Microsoft 365 lets businesses subscribe to a bundle with Office 365, Windows 10 and the company's mobile device management tools. The early focus for this program was enterprises, but a few months ago, the company also launched a preview version of Microsoft 365 for small and medium businesses. Today, Microsoft 365 Business is coming out of beta and is now generally available to customers.
Also coming out of beta are the company's tools for managing email marketing campaigns (Microsoft Connections), creating invoices (Microsoft Invoicing) and keeping tabs on a business' online presence on search engines, social media and Yelp (Microsoft Listings). Like Microsoft 365 Business, these tools focus on specifically on the needs of small and medium businesses (SMBs) and they are now part of both the Microsoft 365 and Office 365 Business Premium subscription packages.
Microsoft loves to talk about "digital transformation," but it mostly does so in the context of large enterprise organizations. As Caroline Goles, Microsoft's director of Office SMB, told me, the company recently looked at how it could apply its experience to SMBs as well. Given that most of these companies don't even have a dedicated IT staff (or only a very small one), the challenges they face tend to be quite different and yet they also have to deal with much of the the same competitive pressure and security concerns as large businesses (only that even a small breach can easily bankrupt them).
To tackle this market, the team combine Windows 10 and Office 365 with a simplified device management service that provides much of the power of its enterprise-class counterpart behind a far easier to use interface that provides sane default choices. All of this sits behind the so-called Microsoft Admin Console where users can easily provision new devices, allow access to files to certain users (or remove it), and manage other security settings.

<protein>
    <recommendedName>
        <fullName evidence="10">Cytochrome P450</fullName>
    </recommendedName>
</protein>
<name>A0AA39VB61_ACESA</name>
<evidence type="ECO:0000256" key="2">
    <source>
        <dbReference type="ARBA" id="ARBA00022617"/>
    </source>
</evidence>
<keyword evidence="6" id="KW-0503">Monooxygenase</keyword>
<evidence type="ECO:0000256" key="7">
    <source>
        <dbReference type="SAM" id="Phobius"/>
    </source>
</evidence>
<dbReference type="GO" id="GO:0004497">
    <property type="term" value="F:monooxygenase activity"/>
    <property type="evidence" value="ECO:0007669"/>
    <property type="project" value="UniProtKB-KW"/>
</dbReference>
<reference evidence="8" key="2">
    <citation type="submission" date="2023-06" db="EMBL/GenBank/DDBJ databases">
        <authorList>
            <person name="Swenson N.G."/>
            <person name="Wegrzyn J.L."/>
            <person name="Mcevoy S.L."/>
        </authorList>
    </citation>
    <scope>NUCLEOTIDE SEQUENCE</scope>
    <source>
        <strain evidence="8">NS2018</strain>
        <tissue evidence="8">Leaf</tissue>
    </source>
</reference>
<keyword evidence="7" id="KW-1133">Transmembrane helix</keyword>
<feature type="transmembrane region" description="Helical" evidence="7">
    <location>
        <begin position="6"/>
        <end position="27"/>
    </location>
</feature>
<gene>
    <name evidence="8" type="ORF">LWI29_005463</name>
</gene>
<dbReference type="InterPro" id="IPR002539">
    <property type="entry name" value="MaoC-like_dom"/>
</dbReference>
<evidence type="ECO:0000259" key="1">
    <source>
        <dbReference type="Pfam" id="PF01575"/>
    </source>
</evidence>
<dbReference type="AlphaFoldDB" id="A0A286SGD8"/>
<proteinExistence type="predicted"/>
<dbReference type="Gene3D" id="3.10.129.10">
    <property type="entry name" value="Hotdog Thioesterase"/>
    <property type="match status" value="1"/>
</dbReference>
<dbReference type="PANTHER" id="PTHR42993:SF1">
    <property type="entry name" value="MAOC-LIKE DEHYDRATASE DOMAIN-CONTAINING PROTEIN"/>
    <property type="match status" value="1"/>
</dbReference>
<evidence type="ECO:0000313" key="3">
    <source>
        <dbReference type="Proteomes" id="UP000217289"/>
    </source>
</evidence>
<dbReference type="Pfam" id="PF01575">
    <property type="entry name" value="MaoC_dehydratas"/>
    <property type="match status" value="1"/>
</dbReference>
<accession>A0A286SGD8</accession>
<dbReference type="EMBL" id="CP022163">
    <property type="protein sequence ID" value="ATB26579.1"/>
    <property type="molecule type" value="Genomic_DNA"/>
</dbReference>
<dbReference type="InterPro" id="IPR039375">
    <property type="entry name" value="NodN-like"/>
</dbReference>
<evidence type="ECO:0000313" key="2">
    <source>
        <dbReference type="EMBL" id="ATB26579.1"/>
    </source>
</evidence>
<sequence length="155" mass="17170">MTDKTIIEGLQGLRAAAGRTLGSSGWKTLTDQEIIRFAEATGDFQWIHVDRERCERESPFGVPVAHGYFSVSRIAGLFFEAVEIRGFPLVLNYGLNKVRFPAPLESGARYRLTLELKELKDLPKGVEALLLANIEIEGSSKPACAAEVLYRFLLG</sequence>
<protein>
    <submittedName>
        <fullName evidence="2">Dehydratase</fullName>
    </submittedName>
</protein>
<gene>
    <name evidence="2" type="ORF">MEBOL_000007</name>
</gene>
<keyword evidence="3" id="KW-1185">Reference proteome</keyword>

Among some of the smarter features here is the ability to protect company data behind an extra PIN code or fingerprint scan, as well as the ability to automatically delete data from a device if it hasn't been used for a while. The Console also allows admins to ensure that Office 365 gets installed on every new machine, for example, and to enforce that Windows Defender is running on every laptop the company issues.
The overall idea here is to simplify IT management for these businesses by giving them a single service for managing all of their technology needs.
Goles noted that the addition of tools like Connections, Invoicing and Listings is part of the company's goal to provide more services for the SMB market. These three tools join Microsoft Bookings, MileIQ and the Outlook Customer Manager in the company's lineup of similar tools.
For now, Microsoft doesn't have any concrete plans to launch additional services on top of these business apps (or at least Goles didn't share them with us), so for now, the plan is to ensure that the existing services meet the needs of Microsoft's customers.
This article originally appeared on TechCrunch.